1970 saw the release of "The Railway Children" - based on the novel by E. Nesbit, and building on the success of the 1967 TV series of the same name. It was a smash-hit success, and became the ninth most-popular film at the British box office in 1971. Cribbins played the kindly station porter Albert Perks, and brought the role to life with so much love and affection, it became a defining role for the actor. And, with the film having enjoyed so many repeats through the years, it has garnered more and more fans as time has gone on. It's a film parents have introduced to their kids, and has become a children's classic. Cribbins, of course, already had form with children's entertainment: in 1966, Cribbins read his first story on Jackanory, the BBC children's series that featured a single presenter reading a story to the audience at home. Between 1966 and 1991, Cribbins read 114 stories on the show, and remains to this day the most prolific narrator on the series. And it isn't hard to see why. Cribbins had an easygoing voice, and a laid back style that invited children into the world of the story. He was able to bring characters to life like no one else, and he helped make the show the success it was, I feel. His storytelling skills made him a perfect fit for another programme that he would garner international acclaim for: The Wombles. Between 1973 and 1975, Cribbins brought to life the adventures of those eccentric inhabitants of Wimbledon Common, narrating all 60 episodes of the series, and helping to create one of the greatest children's programmes of all time. Cribbins' narration is an iconic part of the show's appeal, which, together with the animation of the Wombles themselves, have endured in the British public consciousness to this day. Cribbins remained connected to children's TV throughout his career, including a guest role in Worzel Gummidge, and a latter day role in CBeebies series Old Jack's Boat. Paired up with Freema Agyeman (another Doctor Who regular), this series saw Cribbins take on the role of old sea captain Jack, once again garnering a whole new generation of fans.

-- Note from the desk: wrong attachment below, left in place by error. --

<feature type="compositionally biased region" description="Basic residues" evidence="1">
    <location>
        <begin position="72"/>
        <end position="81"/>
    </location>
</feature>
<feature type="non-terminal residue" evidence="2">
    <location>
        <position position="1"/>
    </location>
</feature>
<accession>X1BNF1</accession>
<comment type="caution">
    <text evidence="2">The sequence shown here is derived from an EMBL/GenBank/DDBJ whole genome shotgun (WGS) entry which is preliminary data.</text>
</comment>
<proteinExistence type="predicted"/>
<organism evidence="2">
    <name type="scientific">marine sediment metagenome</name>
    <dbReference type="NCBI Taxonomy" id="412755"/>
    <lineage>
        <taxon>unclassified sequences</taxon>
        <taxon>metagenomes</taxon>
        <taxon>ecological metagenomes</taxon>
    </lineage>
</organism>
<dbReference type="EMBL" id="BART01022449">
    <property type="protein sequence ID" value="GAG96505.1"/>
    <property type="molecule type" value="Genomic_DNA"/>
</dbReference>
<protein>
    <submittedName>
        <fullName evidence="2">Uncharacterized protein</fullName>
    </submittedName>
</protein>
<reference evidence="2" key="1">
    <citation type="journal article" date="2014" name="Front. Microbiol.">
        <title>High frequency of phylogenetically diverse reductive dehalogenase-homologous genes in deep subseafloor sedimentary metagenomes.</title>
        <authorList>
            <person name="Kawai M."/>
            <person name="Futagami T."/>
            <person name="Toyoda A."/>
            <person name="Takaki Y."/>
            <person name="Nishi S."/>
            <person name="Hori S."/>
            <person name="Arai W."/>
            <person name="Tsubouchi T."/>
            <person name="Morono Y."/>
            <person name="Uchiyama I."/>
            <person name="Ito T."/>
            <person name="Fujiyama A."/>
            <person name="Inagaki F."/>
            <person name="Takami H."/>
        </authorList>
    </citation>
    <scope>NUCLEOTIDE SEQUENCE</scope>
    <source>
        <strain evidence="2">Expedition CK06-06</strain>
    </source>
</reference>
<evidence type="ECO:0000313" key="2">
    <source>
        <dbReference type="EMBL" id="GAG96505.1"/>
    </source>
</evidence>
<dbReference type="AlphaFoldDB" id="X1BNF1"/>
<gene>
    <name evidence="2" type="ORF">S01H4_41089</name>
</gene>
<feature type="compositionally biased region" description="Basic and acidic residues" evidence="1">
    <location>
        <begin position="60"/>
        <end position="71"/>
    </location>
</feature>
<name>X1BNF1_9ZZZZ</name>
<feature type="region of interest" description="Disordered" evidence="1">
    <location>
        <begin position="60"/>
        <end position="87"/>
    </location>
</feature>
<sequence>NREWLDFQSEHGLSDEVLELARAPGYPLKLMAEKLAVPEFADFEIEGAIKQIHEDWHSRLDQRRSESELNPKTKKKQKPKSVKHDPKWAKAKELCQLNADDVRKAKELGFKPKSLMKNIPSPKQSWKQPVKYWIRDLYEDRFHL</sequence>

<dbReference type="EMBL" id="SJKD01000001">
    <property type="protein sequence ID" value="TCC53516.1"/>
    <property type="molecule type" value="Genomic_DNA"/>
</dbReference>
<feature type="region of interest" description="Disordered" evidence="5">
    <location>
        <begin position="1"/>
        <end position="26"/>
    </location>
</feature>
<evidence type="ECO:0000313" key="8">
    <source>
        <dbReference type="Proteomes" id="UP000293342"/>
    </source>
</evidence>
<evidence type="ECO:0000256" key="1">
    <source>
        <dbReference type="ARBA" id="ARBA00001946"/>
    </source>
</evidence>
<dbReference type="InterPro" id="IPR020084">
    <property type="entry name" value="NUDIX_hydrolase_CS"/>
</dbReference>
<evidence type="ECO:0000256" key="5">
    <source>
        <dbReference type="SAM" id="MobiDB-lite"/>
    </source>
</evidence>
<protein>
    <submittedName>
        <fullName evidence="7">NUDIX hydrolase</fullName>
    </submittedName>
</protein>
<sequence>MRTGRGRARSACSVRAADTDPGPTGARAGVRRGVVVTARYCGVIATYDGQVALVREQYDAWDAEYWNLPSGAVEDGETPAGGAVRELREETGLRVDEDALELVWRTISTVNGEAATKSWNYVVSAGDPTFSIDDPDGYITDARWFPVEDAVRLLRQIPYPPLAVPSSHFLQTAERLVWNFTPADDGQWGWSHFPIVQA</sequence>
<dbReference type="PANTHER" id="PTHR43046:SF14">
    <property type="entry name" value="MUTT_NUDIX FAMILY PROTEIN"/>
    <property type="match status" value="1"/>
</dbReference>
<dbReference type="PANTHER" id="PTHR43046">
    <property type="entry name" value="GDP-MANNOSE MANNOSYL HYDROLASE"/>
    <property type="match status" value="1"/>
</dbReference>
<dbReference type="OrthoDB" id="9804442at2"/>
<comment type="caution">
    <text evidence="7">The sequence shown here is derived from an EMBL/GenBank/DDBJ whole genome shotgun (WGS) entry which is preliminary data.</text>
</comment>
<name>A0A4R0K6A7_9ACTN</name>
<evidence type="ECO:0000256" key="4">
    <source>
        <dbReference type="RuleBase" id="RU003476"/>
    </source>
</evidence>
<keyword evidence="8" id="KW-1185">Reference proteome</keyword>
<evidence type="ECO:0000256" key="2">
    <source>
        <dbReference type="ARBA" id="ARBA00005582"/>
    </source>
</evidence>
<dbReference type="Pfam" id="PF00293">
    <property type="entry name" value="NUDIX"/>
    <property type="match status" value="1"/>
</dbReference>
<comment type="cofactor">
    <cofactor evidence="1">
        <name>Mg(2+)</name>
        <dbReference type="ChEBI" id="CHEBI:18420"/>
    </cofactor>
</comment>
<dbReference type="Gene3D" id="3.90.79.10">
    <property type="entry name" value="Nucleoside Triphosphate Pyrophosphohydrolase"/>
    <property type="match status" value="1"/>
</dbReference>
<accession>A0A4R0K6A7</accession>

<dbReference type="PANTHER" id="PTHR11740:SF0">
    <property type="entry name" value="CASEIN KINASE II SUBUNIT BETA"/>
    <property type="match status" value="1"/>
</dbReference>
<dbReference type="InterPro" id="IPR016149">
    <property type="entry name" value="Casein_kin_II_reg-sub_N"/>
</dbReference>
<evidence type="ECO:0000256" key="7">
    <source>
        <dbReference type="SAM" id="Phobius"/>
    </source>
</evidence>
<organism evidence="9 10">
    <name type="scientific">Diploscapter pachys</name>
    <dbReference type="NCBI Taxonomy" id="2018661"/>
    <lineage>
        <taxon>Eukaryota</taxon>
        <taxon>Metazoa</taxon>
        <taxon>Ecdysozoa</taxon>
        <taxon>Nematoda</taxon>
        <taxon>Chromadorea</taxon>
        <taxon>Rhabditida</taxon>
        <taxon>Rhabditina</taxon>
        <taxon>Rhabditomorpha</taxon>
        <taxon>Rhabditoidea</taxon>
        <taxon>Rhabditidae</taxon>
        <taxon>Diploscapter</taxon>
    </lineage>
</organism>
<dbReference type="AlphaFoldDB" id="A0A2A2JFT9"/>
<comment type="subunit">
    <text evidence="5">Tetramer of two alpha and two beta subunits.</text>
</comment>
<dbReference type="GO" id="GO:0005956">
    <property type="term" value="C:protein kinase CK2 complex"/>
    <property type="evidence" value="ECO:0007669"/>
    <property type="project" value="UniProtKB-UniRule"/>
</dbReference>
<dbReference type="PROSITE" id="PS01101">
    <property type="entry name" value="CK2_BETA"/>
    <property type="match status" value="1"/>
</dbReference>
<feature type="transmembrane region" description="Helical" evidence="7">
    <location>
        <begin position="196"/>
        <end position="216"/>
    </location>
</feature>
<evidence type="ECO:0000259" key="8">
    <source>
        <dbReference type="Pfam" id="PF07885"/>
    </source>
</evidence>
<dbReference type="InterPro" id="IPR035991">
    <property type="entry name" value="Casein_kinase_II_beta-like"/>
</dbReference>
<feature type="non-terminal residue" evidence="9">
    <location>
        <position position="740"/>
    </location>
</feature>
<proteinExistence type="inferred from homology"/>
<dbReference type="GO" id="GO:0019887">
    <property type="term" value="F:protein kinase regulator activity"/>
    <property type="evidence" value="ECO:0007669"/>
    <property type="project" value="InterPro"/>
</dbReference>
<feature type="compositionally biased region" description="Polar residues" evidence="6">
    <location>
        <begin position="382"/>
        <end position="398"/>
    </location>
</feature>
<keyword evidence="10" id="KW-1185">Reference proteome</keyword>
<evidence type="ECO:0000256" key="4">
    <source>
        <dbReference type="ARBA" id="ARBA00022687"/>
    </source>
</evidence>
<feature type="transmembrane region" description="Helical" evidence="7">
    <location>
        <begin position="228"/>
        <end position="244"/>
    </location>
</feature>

Bernard Cribbins, pictured here with David Tennant, playing Wilfred Mott in Doctor Who. This photo was taken during filming on "The End of Time", David Tennant's final story in the lead role.